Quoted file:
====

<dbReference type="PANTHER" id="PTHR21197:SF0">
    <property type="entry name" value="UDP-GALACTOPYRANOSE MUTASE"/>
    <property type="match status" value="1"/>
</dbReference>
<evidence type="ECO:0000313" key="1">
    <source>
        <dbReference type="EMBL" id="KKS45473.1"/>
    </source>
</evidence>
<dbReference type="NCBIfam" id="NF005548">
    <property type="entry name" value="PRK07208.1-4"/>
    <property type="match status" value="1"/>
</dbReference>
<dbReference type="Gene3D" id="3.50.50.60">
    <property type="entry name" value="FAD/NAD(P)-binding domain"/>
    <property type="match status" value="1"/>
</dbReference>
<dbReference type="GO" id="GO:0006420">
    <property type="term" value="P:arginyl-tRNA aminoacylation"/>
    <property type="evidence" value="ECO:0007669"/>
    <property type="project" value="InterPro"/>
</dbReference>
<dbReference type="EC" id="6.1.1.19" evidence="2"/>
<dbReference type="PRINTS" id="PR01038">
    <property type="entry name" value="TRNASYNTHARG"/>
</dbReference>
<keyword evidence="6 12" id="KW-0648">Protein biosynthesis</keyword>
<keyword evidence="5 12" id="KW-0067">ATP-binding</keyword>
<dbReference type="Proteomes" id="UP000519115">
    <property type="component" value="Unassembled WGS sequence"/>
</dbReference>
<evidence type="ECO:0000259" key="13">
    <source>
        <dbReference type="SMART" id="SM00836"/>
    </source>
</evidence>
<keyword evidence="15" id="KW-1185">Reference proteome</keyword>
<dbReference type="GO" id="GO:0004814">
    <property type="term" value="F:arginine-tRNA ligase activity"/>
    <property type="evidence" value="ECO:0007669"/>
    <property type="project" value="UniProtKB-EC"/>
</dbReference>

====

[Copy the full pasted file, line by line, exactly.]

<dbReference type="PANTHER" id="PTHR21197:SF0">
    <property type="entry name" value="UDP-GALACTOPYRANOSE MUTASE"/>
    <property type="match status" value="1"/>
</dbReference>
<evidence type="ECO:0000313" key="1">
    <source>
        <dbReference type="EMBL" id="KKS45473.1"/>
    </source>
</evidence>
<dbReference type="NCBIfam" id="NF005548">
    <property type="entry name" value="PRK07208.1-4"/>
    <property type="match status" value="1"/>
</dbReference>
<dbReference type="Gene3D" id="3.50.50.60">
    <property type="entry name" value="FAD/NAD(P)-binding domain"/>
    <property type="match status" value="1"/>
</dbReference>
<dbReference type="GO" id="GO:0006420">
    <property type="term" value="P:arginyl-tRNA aminoacylation"/>
    <property type="evidence" value="ECO:0007669"/>
    <property type="project" value="InterPro"/>
</dbReference>
<dbReference type="EC" id="6.1.1.19" evidence="2"/>
<dbReference type="PRINTS" id="PR01038">
    <property type="entry name" value="TRNASYNTHARG"/>
</dbReference>
<keyword evidence="6 12" id="KW-0648">Protein biosynthesis</keyword>
<keyword evidence="5 12" id="KW-0067">ATP-binding</keyword>
<dbReference type="Proteomes" id="UP000519115">
    <property type="component" value="Unassembled WGS sequence"/>
</dbReference>
<evidence type="ECO:0000259" key="13">
    <source>
        <dbReference type="SMART" id="SM00836"/>
    </source>
</evidence>
<keyword evidence="15" id="KW-1185">Reference proteome</keyword>
<dbReference type="GO" id="GO:0004814">
    <property type="term" value="F:arginine-tRNA ligase activity"/>
    <property type="evidence" value="ECO:0007669"/>
    <property type="project" value="UniProtKB-EC"/>
</dbReference>